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    Research home > Beat Cancer Project > Investigating new drugs to treat bone cancer

    Investigating new drugs to treat bone cancer

    Professor Andreas Evdokiou

    Exploiting tumour hypoxia as a therapeutic target for skeletal malignancies

    Our research

    Tumour hypoxia (deprivation of oxygen) is a major cause of treatment failure and poor outcome for a wide variety of malignancies. Within most solid tumours, there are significant areas of hypoxia, which contain cancer cells that are resistant to chemotherapy and radiotherapy. This increases the risk of tumour recurrence and metastasis. However, tumour hypoxia also offers treatment opportunities with the development of drugs that can specifically target hypoxic zones. This project investigates the anti-cancer potential of a new class of Hypoxia Activated Pro-drugs (HAPs), uniquely in the context of treatment of bone cancers. It is important to note that bone marrow is more hypoxic (has less oxygen) compared to other tissues which means metastatic cancer cells are therefore attracted to bone marrow. Bone micro-metastases (which are beginning to form micro blood vessels), are under hypoxic stress (deprived of oxygen). As the tumour grows, it develops hypoxic regions due to inadequate blood flow and oxygen. These factors make bone metastases highly susceptible to therapeutic intervention with HAPs.

    What we aim to achieve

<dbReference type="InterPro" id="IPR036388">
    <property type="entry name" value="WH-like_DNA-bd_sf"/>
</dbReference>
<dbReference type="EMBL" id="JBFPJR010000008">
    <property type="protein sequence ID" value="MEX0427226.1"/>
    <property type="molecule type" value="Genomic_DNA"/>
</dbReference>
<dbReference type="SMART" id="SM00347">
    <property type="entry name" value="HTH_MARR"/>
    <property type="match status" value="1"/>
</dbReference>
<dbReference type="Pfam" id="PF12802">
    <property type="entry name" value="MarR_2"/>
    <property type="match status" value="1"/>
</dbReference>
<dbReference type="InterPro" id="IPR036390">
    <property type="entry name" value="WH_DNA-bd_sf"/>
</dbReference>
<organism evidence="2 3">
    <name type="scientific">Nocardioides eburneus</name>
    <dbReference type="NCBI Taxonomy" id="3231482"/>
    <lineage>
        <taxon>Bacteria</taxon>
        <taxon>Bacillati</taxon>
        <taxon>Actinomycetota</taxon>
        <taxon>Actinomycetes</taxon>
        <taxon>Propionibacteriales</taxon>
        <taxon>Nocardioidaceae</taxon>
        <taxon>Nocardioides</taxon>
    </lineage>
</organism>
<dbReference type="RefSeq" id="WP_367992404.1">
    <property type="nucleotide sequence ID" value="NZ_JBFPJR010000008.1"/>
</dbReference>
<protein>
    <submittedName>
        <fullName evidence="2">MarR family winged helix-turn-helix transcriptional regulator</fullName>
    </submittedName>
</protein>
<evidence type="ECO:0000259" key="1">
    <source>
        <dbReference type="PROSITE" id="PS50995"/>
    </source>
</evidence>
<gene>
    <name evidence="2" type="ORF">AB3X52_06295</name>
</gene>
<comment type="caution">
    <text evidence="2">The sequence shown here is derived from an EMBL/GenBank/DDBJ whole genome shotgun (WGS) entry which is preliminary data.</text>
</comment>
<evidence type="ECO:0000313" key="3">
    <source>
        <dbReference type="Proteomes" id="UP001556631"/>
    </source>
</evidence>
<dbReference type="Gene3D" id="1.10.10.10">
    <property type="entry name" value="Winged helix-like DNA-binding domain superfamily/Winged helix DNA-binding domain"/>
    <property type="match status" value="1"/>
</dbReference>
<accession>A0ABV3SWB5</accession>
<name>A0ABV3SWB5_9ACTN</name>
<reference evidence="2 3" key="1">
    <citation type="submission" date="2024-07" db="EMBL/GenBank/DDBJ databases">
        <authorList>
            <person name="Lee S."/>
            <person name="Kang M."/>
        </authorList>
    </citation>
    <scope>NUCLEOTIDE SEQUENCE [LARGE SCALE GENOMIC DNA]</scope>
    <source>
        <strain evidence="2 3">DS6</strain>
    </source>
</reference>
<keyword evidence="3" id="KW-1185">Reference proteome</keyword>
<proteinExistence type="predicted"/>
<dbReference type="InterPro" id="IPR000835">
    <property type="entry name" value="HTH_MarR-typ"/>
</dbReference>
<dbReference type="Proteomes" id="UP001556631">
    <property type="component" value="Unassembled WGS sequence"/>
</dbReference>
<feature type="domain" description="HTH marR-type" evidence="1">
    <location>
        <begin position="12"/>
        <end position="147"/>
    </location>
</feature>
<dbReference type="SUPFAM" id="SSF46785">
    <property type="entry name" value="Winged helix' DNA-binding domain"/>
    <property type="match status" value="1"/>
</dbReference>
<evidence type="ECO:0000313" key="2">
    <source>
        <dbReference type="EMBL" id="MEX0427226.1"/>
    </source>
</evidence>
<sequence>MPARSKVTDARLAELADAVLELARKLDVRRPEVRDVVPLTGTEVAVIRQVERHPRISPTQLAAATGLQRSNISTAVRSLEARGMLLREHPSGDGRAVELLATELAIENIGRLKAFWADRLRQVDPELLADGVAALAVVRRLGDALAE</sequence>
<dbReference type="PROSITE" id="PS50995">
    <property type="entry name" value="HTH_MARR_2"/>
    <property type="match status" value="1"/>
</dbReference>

Cancer in bone is associated with bone destruction, which is responsible for considerable morbidity and reduced quality of life. Bone destruction is the primary cause of morbidity in patients with primary bone cancer, such as osteosarcoma, Ewing’s sarcoma or multiple myeloma. Bone destruction can lead to bone pain, paralysis due to spinal cord compression, hypercalcemia (elevated blood calcium levels), fractures and the need for extensive orthopaedic surgical intervention. The cost of this morbidity is enormous, especially since these patients often survive for a longer time than patients with visceral (internal organ) metastases. Our research will inform future clinical trials of the potential benefit of HAP drugs in limiting the devastating clinical consequences of bone cancer. This is a realistic possibility, given that these groups of agents are currently in clinical (human) trials.

    Our next steps and milestones

    This study will provide a high level of information for a comprehensive evaluation of the effect of HAPs on bone cancer development, progression and metastatic spread and will have important implications for the planning of future clinical trials. Importantly, the approach we have taken has the real potential of being rapidly translated into the clinical setting since these groups of agents are currently in clinical trials.

    What motivates me

    I am motivated by working at the forefront of cancer research and contributing to new knowledge with implications in new and effective cancer therapy. Our goal is to continue towards developing new and cutting-edge therapies to improve the quality of life and longevity of patients with bone cancer. 

    My message to supporters

    We are grateful for their generous support.  There is hope. However, this hope is only kept alive by breakthroughs in medical research.


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